Adjusting Holiday Gifting with Elders in Mind

The holiday season has become an extravaganza of exorbitant gift-giving, and with all the sales and emphasis on holiday gifting, it may be a particularly difficult time for elders.  Older parents and grandparents generally want to give generously, but there are unique risks for elders in spending too much during the holidays.  Older adults risk spending too much of their retirement savings prematurely if they give large gifts or amounts of money – or make substantial charitable donations – during the holidays.  Furthermore, for elders who are trying to obtain Medicaid benefits, or who may apply for benefits within the next five years, substantial gifts during the holidays could cause serious setbacks for obtaining benefits to help pay for long-term care.

This may be a good opportunity for younger adults in the family to initiate conversations about limiting elders’ holiday spending.  But when approaching the subject with older adults, it may be important to frame the conversation in terms of the benefits for the whole family.  This could be a chance to start fun new traditions that emphasize family relationships and the time spent together while reducing the financial burden on everyone (including younger family members).  Here are some gift-giving alternatives your family could try to avoid over-spending elders’ resources during the holidays:

  • Set spending limits. One strategy to keep elder loved ones from feeling as though they are under-gifting is to agree on a spending limit as a family.  This could mean deciding that each household must only spend a certain amount or that each person may only spend a small sum on every other person in the family.  If you’re having a hard time getting the elder to buy in, you can frame the change as something that will benefit younger members of the family, such as college students or young adults just starting out on their own.  If everyone’s spending is limited, the elder does not have to worry that he or she will be seen as under-spending on gifts compared to the rest of the family.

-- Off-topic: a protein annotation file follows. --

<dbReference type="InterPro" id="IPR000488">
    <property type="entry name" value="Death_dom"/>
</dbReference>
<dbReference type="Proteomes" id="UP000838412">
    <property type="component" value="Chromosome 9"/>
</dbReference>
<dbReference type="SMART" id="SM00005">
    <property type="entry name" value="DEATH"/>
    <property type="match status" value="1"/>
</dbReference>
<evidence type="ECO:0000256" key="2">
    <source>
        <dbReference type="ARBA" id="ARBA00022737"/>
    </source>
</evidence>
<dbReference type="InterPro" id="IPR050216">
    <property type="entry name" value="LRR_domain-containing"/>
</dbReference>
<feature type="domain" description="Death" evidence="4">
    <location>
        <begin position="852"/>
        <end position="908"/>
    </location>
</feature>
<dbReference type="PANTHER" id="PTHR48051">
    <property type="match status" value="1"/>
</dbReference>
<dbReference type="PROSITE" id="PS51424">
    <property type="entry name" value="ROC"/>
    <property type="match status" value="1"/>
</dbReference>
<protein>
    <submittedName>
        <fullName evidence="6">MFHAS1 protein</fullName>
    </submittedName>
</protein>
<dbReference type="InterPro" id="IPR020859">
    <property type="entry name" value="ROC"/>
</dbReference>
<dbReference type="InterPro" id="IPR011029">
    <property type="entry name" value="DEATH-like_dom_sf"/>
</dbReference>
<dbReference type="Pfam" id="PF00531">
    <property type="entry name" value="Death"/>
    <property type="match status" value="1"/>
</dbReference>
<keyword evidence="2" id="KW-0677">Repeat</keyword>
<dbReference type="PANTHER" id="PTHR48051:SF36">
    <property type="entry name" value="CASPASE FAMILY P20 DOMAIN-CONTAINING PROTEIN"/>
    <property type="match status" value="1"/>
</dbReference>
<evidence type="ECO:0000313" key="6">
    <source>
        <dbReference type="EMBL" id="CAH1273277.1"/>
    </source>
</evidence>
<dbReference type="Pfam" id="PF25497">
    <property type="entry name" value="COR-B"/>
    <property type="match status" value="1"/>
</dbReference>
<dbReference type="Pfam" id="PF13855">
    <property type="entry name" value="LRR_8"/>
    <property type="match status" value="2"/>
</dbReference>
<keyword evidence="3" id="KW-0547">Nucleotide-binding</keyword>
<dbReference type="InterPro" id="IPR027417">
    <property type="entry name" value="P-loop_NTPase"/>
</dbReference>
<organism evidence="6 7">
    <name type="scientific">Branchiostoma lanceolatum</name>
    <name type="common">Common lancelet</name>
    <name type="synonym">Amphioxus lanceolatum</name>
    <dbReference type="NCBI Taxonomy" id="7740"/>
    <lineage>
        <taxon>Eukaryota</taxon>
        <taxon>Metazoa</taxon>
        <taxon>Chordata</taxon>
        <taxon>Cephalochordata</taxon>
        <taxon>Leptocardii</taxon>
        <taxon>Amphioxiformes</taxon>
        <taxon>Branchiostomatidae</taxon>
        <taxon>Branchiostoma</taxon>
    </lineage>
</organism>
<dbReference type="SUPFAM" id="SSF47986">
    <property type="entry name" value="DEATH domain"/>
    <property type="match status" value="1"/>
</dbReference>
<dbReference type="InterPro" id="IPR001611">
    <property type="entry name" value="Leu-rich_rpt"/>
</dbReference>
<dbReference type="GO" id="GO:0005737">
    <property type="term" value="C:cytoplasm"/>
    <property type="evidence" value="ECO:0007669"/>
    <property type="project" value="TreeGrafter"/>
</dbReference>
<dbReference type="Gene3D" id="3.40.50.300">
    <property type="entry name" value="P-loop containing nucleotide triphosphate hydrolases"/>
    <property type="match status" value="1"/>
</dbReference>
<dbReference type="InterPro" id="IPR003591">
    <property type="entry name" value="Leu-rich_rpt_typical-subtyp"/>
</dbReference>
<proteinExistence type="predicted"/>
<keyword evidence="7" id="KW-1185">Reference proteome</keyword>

• Secret Santa (draw names). Instead of everyone in the family buying gifts for everyone else, your family might consider drawing names, so that each person only has one other person to shop for.  This may allow for some nicer gifts and more personal thought:  quality over quantity.
  • Give family baskets. Rather than giving individual gifts for everyone in the household, your extended family may agree to assemble “family baskets” of sweets, small toys and gadgets, or other inexpensive items – one basket per household.  So instead of buying gifts for each person in the family, the grandparents may only need to assemble three or four baskets that each family unit can share and enjoy.
  • Give to kids only. Much of the joy of gift-giving is watching children open their presents.  If the elders in the family can’t resist lavishing gifts on the children, the family can agree that gifting should be for kids only, allowing the grandparents to focus limited funds on the kids.
  • Craft your gifts. If your family is crafty, make a rule that this year’s gifts should be homemade.  Elders in the family with special skills like sewing, crocheting, cooking, knitting, and woodworking can make small keepsakes for younger family members.  Art supplies may be expensive, but the internet is full of ideas for up-cycling the things you have lying around the house.  For less tech-savvy elders, younger family members might find ideas and spend some quality time with their parents or grandparents co-creating holiday gifts for other family members.
  • Re-gift or pass down family heirlooms. Many elders have special items around their homes or tucked in drawers or attics:  wedding china, embroidered tablecloths, wooden trunks or boxes, hand-stitched quilts, antique guns or knives, classic board games, photo albums…  The holidays can be a great time for elders to begin passing some of these items on and sharing the memories with the younger generation.  If parents or grandparents know the younger family members will cherish these items as much as (or more than) new toys and clothes, they can give meaningful gifts without spending anything at all.